How does a Court assess financial and non-financial contributions?

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In general, assessing the parties’ contributions to the asset pool of the marriage or de-facto relationship is the second step in determining a split of the assets of the relationship (or a property settlement) through section 79 of the Family Law Act 1975 (Cth) or section 90SM of the Family Law Act 1975 (Cth). This follows the identification of the asset pool itself, which is the first step.

Assessing the degree of each parties’ contributions affects the split of the property pool. Greater contributions by a party may mean a higher entitlement for that party, subject to no further percentage shifts in the remaining steps of the four-step property settlement process.

There are a number of different types of contributions that the Court will take into account under section 79 of the Family Law Act 1975 (Cth) or section 90SM of the Family Law Act 1975 (Cth).

The types of contributions include:

Financial contributions

These are contributions of a financial nature of a party to the relationship, or on behalf of a party to the relationship, or a child of the relationship, to the “acquisition, conservation or improvement of any property of the parties” to the relationship.

These can include significant assets or superannuation brought into the relationship at the start of the relationship, or the contributions of salary and superannuation or other earnings generated during the relationship.

Non-financial contributions

These are contributions by a party to the relationship that may not have a “price-tag” to a party of the relationship, or on behalf of a party to the relationship, or a child of the relationship to the “acquisition, conservation or improvement of any property of the parties” to the relationship.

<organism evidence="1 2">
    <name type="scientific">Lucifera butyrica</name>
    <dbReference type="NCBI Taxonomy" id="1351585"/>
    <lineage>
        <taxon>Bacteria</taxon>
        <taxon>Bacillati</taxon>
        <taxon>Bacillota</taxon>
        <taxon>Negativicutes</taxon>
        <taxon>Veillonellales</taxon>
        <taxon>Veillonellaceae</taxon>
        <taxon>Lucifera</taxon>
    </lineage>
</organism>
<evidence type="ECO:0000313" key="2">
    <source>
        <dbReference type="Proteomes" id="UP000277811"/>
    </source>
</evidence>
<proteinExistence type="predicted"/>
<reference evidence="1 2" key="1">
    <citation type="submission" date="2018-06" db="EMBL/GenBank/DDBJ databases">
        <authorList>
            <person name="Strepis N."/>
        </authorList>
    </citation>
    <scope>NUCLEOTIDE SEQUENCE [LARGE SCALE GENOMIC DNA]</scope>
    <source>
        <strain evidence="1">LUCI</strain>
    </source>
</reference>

These can include home improvement or renovations done by a party in order to improve the value of the matrimonial or investment home.

Homemaker or parenting contributions

These are contributions by a party to the welfare of the parties to the relationship (including any children) in the capacity of homemaker or parent.

These include parenting duties, cleaning duties and general house maintenance duties. The Courts have consistently taken the view that these contributions have equal weight as financial and non-financial contributions.

The Court will also consider the contributions made at different stages in the relationship. For example, in a short relationship, the contributions that were made by a party at the beginning of a relationship bear greater weight than they would in a long relationship. The weight that attaches to initial contributions is known to erode with the effluxion of time. Thus, a party that contributes, at the start of a short relationship, the majority of the assets, has grounds to leave the relationship with most of those assets; but not so if the relationship has endured past the 5 to 7 year mark.

Specific types of contributions may also be relevant to certain assets. For example, physical care provided to an injured partner may be a relevant contribution in determining whether the other partner should receive any part of a personal injury compensation payment received by the injured partner.

A gift by third parties, to a party to the relationship, on behalf of the relationship may also sometimes be a classified as a contribution. Common examples of such gifts include monetary gifts, assistance with home purchases or furniture from parents to the parties of the relationship.

Specific legal advice tailored to your circumstances is desirable  to determine what weight attaches to the contributions you made to the relationship.

There are generally two other steps for the Court to consider once contributions have been ascertained.